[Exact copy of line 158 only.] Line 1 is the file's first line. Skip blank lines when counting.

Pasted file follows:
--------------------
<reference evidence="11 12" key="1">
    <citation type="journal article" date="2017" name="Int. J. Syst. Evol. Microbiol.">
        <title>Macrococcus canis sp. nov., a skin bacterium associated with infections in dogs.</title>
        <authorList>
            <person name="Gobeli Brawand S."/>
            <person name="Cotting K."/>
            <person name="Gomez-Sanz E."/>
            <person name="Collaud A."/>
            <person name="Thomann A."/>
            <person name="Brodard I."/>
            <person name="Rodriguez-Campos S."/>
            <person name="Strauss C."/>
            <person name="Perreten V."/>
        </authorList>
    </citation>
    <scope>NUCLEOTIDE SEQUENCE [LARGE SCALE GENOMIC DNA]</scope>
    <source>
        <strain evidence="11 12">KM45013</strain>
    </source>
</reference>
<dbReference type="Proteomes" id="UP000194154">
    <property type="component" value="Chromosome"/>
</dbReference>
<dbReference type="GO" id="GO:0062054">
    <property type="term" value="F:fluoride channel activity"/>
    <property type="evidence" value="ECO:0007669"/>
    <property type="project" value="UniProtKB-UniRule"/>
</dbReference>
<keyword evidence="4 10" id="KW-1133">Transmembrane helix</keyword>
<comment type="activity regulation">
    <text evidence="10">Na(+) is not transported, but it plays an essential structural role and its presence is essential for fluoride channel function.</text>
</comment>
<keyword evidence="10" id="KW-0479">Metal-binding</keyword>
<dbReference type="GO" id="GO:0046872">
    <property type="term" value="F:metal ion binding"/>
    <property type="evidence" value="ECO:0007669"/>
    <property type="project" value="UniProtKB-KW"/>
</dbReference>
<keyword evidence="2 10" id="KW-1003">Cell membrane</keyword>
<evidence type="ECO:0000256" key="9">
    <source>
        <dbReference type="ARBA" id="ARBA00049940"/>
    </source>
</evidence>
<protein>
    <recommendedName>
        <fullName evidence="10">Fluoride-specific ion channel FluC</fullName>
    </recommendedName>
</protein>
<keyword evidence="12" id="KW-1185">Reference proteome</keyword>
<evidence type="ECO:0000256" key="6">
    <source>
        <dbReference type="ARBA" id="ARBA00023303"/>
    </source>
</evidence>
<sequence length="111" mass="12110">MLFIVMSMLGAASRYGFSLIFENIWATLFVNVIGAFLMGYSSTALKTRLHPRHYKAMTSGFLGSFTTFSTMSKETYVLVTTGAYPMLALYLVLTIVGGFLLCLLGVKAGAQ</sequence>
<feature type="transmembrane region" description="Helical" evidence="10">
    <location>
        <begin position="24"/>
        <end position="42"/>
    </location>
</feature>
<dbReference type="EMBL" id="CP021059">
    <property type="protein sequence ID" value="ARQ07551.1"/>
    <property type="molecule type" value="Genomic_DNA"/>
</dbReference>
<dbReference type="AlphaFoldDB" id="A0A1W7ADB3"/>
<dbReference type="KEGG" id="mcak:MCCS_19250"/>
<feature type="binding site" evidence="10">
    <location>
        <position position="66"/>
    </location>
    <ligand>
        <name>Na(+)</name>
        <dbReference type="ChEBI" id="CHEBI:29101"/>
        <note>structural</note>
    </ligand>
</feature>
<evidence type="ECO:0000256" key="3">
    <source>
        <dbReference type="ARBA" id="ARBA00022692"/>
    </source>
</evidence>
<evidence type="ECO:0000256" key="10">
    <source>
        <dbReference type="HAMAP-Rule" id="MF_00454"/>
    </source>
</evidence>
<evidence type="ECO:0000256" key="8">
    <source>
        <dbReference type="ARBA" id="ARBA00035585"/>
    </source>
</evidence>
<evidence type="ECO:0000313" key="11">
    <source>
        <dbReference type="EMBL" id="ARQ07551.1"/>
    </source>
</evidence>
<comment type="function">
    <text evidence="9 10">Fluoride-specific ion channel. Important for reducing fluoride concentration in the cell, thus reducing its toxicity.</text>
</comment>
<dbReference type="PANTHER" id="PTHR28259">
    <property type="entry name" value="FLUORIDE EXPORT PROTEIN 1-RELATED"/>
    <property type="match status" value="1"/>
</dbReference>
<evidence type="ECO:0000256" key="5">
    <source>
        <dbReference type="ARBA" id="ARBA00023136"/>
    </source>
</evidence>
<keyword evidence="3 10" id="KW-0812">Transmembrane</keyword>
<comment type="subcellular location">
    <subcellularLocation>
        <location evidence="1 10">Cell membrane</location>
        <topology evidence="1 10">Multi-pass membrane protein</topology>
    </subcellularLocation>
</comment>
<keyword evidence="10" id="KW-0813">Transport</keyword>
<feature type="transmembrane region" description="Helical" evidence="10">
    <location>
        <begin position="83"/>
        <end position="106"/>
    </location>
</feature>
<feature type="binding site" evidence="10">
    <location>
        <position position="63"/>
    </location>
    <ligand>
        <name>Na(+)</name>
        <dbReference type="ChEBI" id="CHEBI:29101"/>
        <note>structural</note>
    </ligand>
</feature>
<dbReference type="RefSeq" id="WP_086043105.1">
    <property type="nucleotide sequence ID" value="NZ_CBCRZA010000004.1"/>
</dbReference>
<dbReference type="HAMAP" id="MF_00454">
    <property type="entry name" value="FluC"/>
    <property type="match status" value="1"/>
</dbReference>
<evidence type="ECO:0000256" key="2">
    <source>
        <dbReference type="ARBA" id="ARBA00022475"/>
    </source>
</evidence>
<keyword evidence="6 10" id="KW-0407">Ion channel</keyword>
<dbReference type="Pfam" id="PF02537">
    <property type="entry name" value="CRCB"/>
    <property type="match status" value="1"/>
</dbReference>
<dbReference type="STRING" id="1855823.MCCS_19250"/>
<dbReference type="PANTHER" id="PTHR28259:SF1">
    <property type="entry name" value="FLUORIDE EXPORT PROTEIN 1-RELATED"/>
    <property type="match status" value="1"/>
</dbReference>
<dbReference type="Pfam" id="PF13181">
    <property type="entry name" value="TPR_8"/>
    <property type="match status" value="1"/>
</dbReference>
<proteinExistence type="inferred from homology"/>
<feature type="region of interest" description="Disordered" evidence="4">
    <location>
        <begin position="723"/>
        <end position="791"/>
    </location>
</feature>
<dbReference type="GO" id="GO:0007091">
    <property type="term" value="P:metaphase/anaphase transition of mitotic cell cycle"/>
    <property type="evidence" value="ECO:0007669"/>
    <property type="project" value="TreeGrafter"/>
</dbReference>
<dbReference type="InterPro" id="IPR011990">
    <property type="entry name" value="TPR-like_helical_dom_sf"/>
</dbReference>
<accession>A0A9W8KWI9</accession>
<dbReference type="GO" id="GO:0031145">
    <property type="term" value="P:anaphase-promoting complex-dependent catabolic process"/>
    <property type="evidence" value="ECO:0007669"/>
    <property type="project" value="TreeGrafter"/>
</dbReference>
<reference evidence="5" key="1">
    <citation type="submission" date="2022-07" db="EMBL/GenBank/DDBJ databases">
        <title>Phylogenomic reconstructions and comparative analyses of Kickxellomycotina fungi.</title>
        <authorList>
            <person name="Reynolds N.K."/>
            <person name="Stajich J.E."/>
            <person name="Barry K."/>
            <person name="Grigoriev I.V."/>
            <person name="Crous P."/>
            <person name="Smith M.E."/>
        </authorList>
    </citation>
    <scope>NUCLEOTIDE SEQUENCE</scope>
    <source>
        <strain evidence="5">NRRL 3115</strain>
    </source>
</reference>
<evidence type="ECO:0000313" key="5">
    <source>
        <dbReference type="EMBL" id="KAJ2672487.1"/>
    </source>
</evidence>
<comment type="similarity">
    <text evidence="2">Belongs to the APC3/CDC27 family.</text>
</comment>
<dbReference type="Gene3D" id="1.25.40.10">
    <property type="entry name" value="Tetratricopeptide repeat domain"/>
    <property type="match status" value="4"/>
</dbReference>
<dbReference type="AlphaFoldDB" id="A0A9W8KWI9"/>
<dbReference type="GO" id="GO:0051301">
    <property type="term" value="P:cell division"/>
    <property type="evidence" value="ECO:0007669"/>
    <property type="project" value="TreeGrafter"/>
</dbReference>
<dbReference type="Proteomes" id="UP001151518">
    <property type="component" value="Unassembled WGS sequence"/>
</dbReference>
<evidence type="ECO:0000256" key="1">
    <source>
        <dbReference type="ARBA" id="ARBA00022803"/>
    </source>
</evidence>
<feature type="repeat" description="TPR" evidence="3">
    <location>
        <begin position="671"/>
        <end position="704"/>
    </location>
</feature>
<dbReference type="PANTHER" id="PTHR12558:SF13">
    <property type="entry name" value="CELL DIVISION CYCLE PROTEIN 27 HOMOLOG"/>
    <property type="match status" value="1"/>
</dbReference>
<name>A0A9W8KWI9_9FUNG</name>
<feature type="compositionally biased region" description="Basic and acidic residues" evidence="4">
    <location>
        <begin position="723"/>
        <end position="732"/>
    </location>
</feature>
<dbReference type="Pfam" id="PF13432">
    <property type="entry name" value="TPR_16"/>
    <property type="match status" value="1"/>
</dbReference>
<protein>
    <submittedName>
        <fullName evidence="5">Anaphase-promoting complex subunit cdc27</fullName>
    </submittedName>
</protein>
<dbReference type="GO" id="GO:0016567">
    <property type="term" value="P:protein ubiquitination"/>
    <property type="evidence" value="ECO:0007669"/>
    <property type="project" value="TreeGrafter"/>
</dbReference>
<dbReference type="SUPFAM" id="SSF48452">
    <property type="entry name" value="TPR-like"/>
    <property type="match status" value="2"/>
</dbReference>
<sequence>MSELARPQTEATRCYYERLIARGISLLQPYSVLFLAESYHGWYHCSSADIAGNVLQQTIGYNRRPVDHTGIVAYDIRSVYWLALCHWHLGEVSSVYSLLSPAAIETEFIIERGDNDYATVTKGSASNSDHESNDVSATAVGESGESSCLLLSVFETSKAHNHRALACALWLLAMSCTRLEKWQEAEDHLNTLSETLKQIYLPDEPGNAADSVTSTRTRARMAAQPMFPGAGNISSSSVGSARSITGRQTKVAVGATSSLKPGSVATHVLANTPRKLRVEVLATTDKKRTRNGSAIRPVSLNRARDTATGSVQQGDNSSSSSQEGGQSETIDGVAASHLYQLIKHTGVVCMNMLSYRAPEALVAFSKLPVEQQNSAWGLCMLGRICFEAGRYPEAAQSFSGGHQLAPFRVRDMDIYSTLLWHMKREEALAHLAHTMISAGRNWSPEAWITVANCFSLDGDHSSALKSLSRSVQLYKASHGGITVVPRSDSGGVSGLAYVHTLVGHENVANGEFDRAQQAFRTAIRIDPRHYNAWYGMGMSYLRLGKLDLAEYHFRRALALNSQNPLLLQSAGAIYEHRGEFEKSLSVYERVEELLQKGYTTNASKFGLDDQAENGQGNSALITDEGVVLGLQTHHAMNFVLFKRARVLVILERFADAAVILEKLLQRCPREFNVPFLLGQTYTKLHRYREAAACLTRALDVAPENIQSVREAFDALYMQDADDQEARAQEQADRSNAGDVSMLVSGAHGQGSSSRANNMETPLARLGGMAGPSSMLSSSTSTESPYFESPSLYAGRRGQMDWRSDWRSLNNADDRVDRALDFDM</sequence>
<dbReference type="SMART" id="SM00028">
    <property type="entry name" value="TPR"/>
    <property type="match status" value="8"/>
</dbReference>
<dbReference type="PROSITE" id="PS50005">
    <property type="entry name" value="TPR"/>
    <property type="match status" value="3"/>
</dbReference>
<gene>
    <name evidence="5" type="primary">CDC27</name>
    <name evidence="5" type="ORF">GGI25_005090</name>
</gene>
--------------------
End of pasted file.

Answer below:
    <property type="entry name" value="TPR_8"/>